• Eat only sourdough or sprouted grain bread – make it yourself if you can!
  • Soak flour for baked goods overnight in yogurt to help breakdown the gluten and improve digestibility (see Nourishing Traditions for recipes) or purchase sprouted grain flours to bake with

Keep your eye out in the coming days for some soaked-whole grain recipes and cultured dairy recipes.

A Time for Apples, Squash and Gratitude


“O Autumn, laden with fruit, and stained
With the blood of the grape, pass not, but sit
Beneath my shady roof; there thou may’st rest,
And tune thy jolly voice to my fresh pipe;
And all the daughters of the year shall dance!
Sing now the lusty song of fruit and flowers.
–  William Blake

There is something about the autumn which brings a great stillness to my spirit – as though I am returning home to myself from some long arduous journey,  ready to put my feet up next to the fire and settle in.  I find that my pace slows, my thoughts wander and life loses a bit of its normal urgency. And though I know that bare branches and the chill of winter are just round the bend, the glorious splendor of autumn seems such a feast for my senses to last me an entire lifetime, let alone the winter, and all I want to do is bask in it.

IMG_2724Autumn is the time of when the sun dwindles away and we enter the dark half of the year – life retreats into the womb of the earth and our energy too is harnessed inwards to a time of reflection and contemplation. Just as the trees shed their leaves to survive the harshness of winter, we too must let go of what has outlived it’s usefulness. But more importantly, we must come to find that which does nourish and sustain us – to recognize those things we require on a deep and spiritual level to survive. Making a list of all that you are grateful for is a perfect way to embrace the autumn. I find that simply by realizing and honoring what serves me, I automatically let go of that which does not.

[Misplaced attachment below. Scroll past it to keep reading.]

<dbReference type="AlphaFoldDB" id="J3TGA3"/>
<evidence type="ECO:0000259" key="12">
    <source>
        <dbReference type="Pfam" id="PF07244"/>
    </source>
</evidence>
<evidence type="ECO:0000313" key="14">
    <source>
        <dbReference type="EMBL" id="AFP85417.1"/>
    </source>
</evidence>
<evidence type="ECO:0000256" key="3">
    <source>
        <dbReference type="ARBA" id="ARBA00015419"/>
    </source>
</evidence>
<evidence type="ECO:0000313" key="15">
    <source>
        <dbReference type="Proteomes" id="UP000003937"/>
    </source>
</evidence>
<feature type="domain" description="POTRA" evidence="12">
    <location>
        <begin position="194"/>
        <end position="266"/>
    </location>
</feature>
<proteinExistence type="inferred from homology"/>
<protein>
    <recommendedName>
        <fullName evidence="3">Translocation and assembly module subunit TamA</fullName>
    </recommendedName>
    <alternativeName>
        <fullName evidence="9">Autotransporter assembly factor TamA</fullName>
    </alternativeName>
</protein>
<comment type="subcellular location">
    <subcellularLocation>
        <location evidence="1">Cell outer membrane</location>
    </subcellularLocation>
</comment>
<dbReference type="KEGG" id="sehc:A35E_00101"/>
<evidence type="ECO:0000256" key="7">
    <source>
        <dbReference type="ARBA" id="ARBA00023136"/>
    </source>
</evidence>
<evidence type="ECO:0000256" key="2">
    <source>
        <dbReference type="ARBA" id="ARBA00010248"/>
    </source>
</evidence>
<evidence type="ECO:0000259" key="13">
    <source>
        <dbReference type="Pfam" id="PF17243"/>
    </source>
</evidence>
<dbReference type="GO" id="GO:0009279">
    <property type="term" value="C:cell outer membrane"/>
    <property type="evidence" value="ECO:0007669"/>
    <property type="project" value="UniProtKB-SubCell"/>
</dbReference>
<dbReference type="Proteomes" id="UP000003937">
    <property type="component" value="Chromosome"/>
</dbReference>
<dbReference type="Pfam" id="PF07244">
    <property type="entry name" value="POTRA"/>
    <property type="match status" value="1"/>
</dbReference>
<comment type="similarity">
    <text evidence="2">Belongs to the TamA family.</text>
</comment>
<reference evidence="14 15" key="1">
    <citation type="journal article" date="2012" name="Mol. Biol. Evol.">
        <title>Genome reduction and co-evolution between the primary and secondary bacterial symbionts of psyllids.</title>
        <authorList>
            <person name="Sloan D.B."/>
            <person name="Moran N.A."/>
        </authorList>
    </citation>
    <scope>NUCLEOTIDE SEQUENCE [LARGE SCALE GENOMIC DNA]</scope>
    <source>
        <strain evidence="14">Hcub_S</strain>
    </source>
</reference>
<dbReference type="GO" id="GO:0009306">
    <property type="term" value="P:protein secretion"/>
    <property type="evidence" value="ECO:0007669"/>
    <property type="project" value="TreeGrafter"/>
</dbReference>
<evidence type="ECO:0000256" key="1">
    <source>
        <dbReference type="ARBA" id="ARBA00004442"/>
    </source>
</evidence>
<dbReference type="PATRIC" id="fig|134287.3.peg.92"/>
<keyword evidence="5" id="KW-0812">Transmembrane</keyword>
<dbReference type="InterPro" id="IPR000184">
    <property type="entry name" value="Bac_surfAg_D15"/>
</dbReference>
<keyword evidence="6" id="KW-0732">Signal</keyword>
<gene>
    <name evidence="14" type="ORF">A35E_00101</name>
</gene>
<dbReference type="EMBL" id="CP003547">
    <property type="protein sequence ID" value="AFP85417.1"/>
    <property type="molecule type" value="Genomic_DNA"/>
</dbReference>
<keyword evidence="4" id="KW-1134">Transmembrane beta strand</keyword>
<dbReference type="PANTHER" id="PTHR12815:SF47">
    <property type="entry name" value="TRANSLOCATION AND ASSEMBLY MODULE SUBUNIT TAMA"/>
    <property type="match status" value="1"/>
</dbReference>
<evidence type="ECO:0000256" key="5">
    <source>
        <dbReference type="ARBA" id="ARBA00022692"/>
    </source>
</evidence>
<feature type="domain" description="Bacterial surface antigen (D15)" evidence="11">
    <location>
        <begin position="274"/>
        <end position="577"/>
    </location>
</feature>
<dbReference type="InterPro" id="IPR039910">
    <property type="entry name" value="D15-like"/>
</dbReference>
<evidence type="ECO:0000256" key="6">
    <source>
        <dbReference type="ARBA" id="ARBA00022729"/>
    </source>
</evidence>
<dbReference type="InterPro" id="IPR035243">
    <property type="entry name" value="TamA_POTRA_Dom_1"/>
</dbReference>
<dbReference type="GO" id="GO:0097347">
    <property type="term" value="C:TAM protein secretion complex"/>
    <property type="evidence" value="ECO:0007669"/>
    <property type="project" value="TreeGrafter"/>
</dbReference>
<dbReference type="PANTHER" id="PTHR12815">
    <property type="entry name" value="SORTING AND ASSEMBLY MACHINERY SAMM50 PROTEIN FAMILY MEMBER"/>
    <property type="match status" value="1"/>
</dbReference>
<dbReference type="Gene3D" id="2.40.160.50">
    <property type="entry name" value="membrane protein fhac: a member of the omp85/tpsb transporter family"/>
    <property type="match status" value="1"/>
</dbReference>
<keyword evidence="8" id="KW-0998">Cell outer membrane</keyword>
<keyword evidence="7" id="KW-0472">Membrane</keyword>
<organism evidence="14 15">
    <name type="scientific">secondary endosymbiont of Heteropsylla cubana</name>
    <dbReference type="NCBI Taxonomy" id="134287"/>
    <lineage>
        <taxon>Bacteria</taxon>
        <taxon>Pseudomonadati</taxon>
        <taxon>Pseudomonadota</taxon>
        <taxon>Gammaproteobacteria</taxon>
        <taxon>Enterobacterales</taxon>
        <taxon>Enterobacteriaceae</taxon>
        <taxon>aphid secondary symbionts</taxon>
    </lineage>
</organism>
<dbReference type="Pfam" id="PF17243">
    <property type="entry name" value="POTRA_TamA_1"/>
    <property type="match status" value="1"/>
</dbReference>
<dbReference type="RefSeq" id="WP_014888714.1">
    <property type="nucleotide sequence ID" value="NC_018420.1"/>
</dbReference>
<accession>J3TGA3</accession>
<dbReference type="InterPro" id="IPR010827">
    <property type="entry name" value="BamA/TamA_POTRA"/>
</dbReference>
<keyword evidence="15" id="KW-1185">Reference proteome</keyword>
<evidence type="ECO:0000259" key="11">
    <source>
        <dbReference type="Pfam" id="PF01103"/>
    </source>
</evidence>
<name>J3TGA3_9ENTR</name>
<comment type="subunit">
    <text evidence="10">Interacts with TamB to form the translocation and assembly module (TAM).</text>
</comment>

IMG_2753Autumn is also the time to align your body to the change of season. The air is growing colder and drier, and if we fail to adjust our diet and habits properly, our body will do the same. Now is the time, before the frost falls heavy and the air grows permantly cold, to prepare your body for what lies ahead. Here’s what to do:

  1. Favor warm, moistening cooking methods such as roasting, baking, steaming and stewing – now is not the time for salad and smoothies but for soups, stews, and casseroles.
  2. Choose warm, moistening foods such as whole grains (brown rice, barley, oats, millet, quinoa), root vegetables, squashes, stewed fruits, spiced meats and small amounts of fermented foods and beverages to help digest all the heavy fall and winter foods.
  3. Get out the warming spices – ginger, cayenne, cinnamon,  cloves, etc – and add them to everything you eat and drink. Chai is the perfect daily drink.
  4. Eat what the earth around you is providing – the plants are more wise and generous than we credit them for, and they tend to provide us with the nutrients we need when we need them. Squash and carrots, for example, are loaded with carotenoids that help our eyes to adjust to the diminishing light and bolster our immune systems.
  5. Eat more fat! Keeping warm and moist in the winter requires that we consume more of this essential nutrient – as traditional cultures and all mammals rightly know. Fat not only helps to insulate us against the bitter cold of winter, but helps our cells to retain moisture and stay supple. Choosing the right type of fat is important – favor good quality fats that are high in omega-3 fatty acids such as salmon and other cold water fish; pasture raised meat, eggs and dairy; walnuts, and flax seeds. Don’t be bashful about it either – omega 3’s help to reduce inflammation, improve cholesterol ratios, and reduce the risk of numerous diseases including cardiovascular disease and cancer. Your body and your skin will thank you for that extra slab of pasture raised butter!
  6. Dress appropriately – wearing a hat and scarf on a cool day is nothing to be embarrassed about. Keeping your body warm helps to protect you from illness – what they call pernicious external forces in Traditional Chinese Medicine. In my mind, you are helping to protect your body from the stress of adapting to an extreme temperature change.
  7. Supplement with Vitamin D as the sunlight fades. This sunshine vitamin is necessary for numerous physiological processes from  immune function and bone strength to mood regulation – and most of us are deficient! Start with 2000 IU per day, or better yet – have your levels tested.
  8. Lock moisture in with a daily oil massage. Sesame oil is good for dry skin, and coconut is best for red and irritated skin. In Ayurveda, the 4,000 year old medical system of India, oil massage is considered essential to a balanced, healthy life.